Institute for Ageing

Staff Profile

Dr Helen Bosomworth

Research Project Manager



I was awarded my Degree in Biochemistry from the University of Leeds in 2007. After a little time in industry I returned to university in 2008 to study towards my MRes in Medical and Molecular Biosciences specialising in Neuroscience at Newcastle University. From this I progressed to a PhD in Molecular Biology which was awarded in 2012. My PhD harnessed my interests in molecular biology and neuroscience. I order to learn more about the translational pathway of research I joined the Stroke Research Group in 2012 as a Research Associate. Currently I am working on a large NIHR HTA funded multicentre randomised controlled trial: Robot Assisted Training for the Upper Limb after Stroke (RATULS) (


Postgraduate Certificate in Clinical Research  Newcastle University 2013

PhD                                                            Newcastle University 2012

MRes (Distinction)                                        Newcastle University 2009

BSc (Hons)                                                  University of Leeds 2007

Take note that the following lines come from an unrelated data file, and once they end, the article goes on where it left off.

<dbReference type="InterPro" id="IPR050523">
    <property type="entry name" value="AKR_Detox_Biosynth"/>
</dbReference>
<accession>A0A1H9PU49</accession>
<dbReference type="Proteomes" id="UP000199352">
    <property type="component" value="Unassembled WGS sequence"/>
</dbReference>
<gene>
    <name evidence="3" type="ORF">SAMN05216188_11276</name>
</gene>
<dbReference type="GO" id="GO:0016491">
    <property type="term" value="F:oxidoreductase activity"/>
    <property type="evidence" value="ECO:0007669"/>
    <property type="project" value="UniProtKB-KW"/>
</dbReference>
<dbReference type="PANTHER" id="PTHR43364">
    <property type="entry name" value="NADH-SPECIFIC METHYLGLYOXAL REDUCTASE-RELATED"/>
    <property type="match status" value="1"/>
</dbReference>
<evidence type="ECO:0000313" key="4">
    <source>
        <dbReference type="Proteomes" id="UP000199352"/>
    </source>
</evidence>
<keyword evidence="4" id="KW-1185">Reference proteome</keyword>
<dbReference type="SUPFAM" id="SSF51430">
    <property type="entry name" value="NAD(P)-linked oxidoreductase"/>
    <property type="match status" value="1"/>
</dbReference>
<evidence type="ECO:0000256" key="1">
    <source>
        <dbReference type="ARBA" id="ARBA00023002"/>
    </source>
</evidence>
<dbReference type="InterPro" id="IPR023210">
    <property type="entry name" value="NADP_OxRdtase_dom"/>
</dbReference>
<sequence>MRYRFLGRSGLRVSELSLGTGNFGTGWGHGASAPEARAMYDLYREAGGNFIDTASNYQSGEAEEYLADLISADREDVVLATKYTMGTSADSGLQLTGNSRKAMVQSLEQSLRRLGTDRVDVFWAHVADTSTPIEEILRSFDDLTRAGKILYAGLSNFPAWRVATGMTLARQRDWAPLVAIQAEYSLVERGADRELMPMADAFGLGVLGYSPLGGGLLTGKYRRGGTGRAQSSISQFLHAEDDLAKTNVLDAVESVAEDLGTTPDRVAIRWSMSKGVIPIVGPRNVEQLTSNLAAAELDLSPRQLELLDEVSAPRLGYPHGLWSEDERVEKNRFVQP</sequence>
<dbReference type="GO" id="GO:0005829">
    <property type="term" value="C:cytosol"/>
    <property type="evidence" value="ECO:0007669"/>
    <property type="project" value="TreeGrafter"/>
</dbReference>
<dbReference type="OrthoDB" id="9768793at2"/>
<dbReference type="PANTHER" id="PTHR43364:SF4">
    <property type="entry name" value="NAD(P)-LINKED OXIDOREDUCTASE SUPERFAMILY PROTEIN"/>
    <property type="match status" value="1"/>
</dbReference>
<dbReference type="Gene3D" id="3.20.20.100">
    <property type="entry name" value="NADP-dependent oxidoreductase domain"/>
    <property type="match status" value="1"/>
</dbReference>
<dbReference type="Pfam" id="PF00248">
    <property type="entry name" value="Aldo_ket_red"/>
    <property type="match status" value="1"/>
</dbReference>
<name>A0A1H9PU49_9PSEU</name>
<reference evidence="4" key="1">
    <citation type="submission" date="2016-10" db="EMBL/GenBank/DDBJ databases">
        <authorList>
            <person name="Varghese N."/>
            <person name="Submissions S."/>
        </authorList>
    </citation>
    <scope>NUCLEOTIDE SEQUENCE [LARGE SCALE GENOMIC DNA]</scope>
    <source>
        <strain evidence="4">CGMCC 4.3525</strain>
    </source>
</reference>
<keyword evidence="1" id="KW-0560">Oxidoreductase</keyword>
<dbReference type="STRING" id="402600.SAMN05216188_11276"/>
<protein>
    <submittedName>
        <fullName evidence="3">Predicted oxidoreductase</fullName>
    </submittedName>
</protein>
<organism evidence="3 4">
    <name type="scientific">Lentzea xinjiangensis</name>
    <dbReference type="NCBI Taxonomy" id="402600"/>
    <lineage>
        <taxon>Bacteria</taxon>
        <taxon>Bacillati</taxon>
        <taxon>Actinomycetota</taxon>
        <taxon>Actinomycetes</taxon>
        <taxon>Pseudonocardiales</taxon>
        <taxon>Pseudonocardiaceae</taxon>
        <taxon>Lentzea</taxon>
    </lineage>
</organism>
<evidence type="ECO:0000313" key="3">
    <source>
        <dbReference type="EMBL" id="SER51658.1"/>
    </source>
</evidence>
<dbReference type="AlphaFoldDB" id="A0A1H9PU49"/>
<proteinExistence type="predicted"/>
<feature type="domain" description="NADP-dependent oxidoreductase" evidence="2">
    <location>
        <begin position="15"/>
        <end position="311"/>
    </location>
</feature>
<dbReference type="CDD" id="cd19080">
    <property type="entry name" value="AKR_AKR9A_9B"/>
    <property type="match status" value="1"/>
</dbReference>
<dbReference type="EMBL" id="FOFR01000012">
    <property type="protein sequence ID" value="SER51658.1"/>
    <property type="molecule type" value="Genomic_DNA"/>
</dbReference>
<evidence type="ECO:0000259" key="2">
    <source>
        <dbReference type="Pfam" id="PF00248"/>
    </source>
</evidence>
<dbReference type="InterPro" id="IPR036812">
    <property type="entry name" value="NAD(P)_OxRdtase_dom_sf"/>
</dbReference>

Area of expertiseProject management, Stroke


Current Research

I am currently a Research Associate on a NIHR HTA funded multicentre randomised controlled trial: Robot Assisted Training for the Upper Limb after Stroke (RATULS).

Loss of arm function is a common and distressing consequence of stroke. Currently it is unclear how best to provide therapy to improve arm recovery. Research suggests that robot assisted training may be beneficial but this is not yet proven and further research is needed. Robot assisted training consists of the use of a machine or ‘robot’ to exercise the arm.

This research study is a three group multicentre randomised controlled trial to determine whether robot assisted training improves upper limb function after stroke. Robot assisted training will be compared to i) an enhanced upper limb therapy programme consisting of repeated practice of everyday activities using the arm and ii) usual NHS rehabilitation. Stroke patients with reduced arm function who wish to take part in the trial will be randomly assigned to either robot assisted training, enhanced upper limb therapy or usual NHS rehabilitation.

The effectiveness of robot assisted training will be evaluated by comparing the upper limb function of patients in each randomisation group at 3 and 6 months. The study will run for 57 months and aims to recruit 720 stroke patients.

For further information about this trial please visit our trial website: